Similarly to what applies to entertainment services, the spreading out of participants must also be ensured at outdoor public meetings/events. This does not apply to those public events and sports competitions and events that have received a special permit from the government e.g. Tartu Maraton.


It is generally not allowed to be in saunas, spas, pools, water parks and swimming facilities meant for public use during the period between February 22 and March 7, except for sports and training in certain conditions.

It is only allowed to be in these places in order to use accommodation services, or for doing sports/training, provided that it is ensured that the people are spread out, the occupancy does not exceed 50% and disinfectants are available. For individual swimming as a sporting activity, it is allowed to use those indoor swimming pools that have been registered in the Estonian sports registry and have an assigned number of competition lanes. It is also allowed to use the kiddie pools for individual activities, e.g. a child with a parent or a coach.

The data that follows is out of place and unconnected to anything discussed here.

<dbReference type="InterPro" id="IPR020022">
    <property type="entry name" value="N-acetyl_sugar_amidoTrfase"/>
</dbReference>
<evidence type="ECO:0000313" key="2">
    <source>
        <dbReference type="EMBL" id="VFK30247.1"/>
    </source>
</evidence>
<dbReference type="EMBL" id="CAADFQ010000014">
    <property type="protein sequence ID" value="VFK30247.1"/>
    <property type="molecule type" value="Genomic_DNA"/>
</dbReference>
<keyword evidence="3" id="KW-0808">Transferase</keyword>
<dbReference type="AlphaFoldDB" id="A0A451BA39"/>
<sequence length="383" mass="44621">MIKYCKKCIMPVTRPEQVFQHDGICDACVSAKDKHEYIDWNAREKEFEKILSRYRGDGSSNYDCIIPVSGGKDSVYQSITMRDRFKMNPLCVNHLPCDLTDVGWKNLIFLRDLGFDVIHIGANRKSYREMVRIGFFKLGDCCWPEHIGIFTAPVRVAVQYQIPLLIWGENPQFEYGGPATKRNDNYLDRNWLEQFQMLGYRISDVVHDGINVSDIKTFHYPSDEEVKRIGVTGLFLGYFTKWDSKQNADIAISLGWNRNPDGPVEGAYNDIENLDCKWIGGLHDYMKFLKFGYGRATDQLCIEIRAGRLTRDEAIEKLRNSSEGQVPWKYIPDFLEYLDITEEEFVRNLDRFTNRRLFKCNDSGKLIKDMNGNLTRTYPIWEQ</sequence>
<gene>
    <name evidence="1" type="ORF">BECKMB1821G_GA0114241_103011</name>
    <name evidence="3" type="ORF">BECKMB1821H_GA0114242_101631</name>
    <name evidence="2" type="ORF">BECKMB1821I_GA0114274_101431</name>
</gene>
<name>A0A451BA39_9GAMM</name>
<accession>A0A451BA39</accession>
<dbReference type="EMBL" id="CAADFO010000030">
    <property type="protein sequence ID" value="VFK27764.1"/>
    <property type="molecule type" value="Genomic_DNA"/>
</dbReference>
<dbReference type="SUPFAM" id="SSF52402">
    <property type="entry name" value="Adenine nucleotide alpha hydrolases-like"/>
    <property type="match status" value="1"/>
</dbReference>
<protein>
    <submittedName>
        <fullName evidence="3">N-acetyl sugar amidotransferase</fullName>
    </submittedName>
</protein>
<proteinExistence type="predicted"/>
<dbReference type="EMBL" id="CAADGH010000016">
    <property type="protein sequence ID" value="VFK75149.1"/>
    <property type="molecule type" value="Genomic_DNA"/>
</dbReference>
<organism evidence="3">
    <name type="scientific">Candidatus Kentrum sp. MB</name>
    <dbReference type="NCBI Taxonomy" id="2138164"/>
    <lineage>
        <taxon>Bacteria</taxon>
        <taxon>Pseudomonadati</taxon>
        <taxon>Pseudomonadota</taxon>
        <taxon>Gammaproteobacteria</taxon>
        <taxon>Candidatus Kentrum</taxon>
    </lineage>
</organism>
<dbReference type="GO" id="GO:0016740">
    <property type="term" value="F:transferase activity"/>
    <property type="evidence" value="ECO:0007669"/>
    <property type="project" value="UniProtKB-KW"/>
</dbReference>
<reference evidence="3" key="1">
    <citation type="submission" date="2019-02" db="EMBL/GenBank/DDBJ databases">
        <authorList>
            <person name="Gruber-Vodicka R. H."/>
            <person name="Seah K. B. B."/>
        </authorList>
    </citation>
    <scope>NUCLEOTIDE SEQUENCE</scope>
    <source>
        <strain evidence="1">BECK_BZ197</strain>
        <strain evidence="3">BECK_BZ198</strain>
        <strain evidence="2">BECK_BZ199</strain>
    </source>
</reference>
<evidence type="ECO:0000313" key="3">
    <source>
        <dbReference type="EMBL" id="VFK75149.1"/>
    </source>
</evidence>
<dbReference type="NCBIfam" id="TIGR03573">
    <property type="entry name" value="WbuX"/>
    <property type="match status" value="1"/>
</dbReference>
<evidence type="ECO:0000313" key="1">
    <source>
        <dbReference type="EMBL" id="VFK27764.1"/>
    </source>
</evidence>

The restriction does not apply to professional sports activities taking place within a competition system of a sports federation, including to the members and candidates of Estonian national adult and youth teams and players of the teams in the highest national divisions, nor to the activities of disabled persons. The restriction also does not apply to the given venue's owner or employees, people connected to providing emergency services and people necessary for operating the venue, and to activities related to military defence and internal security of the state.

Public saunas may be used by those people for whom the possibility to wash themselves is unavoidably necessary to ensure personal hygiene. This applies to persons who do not have other access to washing facilities.